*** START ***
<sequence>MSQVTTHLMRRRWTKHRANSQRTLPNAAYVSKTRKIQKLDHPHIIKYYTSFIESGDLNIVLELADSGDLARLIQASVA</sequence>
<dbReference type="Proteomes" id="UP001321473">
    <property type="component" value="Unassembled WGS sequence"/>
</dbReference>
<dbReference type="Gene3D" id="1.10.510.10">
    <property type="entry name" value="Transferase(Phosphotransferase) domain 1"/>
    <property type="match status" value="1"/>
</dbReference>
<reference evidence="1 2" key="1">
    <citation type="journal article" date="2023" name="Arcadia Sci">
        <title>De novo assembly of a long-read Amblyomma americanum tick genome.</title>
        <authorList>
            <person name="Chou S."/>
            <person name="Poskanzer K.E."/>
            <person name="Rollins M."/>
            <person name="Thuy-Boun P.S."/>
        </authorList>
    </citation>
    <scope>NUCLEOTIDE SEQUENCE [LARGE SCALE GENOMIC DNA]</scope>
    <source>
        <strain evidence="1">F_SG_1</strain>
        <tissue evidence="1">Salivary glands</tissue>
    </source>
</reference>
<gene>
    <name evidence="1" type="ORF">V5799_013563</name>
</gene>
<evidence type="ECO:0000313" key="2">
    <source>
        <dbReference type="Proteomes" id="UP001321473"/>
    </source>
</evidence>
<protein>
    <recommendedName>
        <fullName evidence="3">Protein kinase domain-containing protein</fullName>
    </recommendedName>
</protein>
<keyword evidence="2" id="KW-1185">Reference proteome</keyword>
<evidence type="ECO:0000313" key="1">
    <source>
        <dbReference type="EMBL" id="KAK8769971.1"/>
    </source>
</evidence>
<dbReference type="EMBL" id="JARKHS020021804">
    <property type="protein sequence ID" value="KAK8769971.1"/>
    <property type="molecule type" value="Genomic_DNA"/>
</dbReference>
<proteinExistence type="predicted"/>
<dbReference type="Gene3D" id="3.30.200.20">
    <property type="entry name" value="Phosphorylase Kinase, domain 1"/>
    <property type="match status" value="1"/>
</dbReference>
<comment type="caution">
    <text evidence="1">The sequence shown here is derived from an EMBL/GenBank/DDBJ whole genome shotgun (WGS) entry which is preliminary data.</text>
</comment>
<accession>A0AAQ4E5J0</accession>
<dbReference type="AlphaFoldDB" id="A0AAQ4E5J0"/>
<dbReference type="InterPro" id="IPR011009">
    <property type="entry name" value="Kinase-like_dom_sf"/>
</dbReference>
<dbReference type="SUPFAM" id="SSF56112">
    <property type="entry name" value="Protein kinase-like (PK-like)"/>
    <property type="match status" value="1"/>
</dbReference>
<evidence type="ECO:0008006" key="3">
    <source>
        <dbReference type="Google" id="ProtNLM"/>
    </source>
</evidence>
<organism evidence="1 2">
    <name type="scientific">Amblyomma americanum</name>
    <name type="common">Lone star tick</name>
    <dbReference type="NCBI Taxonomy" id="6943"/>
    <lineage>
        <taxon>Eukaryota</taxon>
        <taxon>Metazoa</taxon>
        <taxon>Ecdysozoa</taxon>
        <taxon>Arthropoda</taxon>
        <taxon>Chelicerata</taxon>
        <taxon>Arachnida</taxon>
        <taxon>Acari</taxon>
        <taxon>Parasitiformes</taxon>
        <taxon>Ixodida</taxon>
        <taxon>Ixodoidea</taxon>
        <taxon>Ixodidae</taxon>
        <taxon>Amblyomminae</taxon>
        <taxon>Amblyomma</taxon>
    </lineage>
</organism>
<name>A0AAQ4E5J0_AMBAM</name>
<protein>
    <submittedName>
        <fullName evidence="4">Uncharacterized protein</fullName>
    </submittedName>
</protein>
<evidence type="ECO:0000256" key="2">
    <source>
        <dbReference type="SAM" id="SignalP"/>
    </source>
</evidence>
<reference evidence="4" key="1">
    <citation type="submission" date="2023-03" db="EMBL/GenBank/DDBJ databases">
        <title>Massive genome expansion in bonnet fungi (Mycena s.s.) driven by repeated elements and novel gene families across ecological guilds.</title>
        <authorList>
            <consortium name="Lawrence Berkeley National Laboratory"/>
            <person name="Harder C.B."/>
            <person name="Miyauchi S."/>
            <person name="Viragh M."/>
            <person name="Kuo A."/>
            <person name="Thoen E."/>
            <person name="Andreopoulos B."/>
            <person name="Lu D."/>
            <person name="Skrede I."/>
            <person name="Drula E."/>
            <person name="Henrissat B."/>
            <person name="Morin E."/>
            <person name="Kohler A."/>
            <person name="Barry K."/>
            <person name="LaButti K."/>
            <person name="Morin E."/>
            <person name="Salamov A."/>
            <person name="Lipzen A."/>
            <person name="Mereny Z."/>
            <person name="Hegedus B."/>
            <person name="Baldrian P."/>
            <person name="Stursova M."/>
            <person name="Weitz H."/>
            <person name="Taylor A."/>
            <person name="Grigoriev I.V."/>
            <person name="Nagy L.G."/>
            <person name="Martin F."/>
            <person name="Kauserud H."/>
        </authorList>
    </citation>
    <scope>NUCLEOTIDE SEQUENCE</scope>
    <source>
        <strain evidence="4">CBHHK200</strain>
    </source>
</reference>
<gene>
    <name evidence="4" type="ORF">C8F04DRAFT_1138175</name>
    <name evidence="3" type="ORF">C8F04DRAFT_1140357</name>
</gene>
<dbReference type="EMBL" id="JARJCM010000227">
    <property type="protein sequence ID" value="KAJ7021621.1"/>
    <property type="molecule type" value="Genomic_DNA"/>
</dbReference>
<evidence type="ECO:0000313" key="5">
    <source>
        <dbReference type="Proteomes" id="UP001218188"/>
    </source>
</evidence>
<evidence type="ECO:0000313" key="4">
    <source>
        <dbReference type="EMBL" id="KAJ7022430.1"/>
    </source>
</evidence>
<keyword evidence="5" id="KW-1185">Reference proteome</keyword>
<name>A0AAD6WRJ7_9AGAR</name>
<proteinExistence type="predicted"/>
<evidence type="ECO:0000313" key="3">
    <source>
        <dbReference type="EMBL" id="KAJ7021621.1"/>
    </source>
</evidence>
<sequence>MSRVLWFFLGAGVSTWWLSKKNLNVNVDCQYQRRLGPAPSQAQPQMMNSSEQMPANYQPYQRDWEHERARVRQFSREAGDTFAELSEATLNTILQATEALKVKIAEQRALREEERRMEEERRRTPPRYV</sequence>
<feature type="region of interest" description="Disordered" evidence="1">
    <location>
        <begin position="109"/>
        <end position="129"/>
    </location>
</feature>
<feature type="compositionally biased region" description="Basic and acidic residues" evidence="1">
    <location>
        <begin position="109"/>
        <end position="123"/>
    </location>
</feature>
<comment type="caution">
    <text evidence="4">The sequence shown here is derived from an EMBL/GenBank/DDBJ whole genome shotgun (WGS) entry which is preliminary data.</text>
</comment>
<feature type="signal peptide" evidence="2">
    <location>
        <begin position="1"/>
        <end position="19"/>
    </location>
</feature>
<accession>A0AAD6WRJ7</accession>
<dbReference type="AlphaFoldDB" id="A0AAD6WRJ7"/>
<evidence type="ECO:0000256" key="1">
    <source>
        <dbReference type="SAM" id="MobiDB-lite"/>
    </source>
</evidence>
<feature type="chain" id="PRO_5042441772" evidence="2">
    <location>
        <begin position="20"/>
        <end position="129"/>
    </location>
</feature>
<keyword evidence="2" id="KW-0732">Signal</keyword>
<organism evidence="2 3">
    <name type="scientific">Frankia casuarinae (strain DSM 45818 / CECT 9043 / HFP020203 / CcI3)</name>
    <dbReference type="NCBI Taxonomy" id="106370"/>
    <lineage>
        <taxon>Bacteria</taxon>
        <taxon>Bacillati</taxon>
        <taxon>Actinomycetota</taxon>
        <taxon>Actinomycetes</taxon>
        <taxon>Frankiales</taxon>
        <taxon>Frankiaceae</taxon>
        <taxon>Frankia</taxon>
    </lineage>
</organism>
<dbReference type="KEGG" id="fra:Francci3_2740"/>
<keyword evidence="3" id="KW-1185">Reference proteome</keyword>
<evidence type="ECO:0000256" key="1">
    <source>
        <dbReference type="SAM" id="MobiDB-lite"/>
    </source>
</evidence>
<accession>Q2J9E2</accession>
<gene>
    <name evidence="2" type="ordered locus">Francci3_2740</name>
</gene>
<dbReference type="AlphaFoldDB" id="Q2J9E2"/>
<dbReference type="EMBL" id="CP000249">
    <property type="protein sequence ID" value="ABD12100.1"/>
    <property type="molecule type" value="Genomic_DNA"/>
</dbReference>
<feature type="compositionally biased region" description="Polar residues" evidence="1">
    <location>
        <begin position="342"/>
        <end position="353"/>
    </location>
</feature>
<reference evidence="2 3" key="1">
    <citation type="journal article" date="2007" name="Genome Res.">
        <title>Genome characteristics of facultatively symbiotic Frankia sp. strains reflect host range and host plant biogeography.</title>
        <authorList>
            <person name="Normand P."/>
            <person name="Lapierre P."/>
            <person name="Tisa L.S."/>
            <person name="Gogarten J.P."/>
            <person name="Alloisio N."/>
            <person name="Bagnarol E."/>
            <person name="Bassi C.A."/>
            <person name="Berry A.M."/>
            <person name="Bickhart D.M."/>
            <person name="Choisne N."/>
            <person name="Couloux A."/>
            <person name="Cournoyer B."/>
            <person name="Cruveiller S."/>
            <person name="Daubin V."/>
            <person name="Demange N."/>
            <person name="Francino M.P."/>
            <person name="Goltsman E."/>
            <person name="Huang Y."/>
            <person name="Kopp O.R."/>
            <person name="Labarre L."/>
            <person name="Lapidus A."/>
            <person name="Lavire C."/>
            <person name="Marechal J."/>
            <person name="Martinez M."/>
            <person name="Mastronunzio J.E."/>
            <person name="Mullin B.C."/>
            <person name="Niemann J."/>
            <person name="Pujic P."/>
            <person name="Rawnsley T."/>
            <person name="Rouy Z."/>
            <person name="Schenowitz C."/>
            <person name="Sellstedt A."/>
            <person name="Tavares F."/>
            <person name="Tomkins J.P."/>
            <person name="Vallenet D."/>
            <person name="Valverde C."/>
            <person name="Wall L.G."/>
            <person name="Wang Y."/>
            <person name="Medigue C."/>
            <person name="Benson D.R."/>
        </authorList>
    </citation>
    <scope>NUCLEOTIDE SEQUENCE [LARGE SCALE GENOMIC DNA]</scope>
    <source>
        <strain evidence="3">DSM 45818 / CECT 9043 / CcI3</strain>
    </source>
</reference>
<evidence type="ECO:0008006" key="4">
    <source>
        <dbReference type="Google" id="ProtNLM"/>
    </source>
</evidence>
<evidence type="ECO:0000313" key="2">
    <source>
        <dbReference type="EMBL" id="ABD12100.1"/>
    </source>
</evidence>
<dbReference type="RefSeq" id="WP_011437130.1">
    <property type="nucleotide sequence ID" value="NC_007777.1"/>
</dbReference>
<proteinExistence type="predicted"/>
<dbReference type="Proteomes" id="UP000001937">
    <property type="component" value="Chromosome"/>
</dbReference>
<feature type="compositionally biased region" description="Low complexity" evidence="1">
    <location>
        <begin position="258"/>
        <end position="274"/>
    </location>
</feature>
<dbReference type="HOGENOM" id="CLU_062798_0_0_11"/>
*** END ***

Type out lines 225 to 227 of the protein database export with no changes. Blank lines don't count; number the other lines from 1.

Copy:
</gene>
<dbReference type="AlphaFoldDB" id="Q2J9E2"/>
<dbReference type="EMBL" id="CP000249">